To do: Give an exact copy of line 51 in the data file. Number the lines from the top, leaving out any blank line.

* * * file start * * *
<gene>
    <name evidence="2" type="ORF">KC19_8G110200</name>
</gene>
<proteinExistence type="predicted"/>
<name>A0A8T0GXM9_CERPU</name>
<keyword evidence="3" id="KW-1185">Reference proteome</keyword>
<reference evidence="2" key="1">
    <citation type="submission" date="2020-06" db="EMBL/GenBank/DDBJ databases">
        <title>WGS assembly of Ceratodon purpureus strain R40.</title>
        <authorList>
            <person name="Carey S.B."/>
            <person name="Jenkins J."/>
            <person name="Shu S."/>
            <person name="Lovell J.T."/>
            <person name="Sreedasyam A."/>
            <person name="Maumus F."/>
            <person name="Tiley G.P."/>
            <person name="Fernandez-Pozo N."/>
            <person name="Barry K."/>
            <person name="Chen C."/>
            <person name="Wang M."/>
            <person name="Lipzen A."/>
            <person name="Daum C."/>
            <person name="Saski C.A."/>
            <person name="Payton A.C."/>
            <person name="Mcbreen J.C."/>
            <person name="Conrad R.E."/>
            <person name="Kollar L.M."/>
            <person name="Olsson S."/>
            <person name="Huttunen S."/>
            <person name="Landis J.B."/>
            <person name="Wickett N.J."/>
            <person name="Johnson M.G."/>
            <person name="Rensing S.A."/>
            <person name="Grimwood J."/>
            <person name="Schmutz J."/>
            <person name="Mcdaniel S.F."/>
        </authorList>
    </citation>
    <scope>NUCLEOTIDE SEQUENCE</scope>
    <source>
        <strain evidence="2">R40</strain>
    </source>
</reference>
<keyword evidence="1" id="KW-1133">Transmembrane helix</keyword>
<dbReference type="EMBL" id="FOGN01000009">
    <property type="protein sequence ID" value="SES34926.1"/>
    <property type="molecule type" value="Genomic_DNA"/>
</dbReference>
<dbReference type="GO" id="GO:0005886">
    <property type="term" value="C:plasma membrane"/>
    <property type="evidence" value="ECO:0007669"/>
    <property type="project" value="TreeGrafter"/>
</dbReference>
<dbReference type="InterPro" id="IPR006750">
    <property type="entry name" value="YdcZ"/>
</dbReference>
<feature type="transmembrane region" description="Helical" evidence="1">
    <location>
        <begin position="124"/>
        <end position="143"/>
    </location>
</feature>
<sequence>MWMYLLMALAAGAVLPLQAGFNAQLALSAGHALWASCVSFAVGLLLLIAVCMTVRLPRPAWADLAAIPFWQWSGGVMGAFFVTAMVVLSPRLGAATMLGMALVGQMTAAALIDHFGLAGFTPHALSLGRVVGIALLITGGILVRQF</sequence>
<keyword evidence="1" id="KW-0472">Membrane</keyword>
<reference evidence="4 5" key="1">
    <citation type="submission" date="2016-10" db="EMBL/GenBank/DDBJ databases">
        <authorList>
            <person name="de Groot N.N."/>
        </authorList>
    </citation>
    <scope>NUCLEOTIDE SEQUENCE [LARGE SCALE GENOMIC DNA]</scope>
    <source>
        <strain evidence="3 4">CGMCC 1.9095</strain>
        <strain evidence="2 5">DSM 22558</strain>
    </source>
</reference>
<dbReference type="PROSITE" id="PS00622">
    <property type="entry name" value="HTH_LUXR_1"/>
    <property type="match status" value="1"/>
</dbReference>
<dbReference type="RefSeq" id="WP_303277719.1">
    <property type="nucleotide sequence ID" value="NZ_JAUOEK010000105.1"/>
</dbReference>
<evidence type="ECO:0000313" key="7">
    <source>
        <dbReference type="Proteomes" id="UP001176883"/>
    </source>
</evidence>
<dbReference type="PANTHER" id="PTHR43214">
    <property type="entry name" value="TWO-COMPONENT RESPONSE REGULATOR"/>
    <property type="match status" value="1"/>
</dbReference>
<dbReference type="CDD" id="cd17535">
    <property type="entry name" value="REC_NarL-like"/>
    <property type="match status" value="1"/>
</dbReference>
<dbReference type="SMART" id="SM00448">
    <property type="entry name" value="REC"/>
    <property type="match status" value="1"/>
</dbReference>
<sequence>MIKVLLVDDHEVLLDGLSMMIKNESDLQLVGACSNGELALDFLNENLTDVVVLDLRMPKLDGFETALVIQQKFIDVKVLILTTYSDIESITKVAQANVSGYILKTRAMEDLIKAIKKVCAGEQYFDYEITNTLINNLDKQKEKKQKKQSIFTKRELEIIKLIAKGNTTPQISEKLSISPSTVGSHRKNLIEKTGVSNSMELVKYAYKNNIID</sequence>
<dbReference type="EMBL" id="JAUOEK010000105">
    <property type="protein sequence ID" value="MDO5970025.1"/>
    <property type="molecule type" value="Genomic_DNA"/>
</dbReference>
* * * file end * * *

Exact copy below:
    <property type="term" value="C:plasma membrane"/>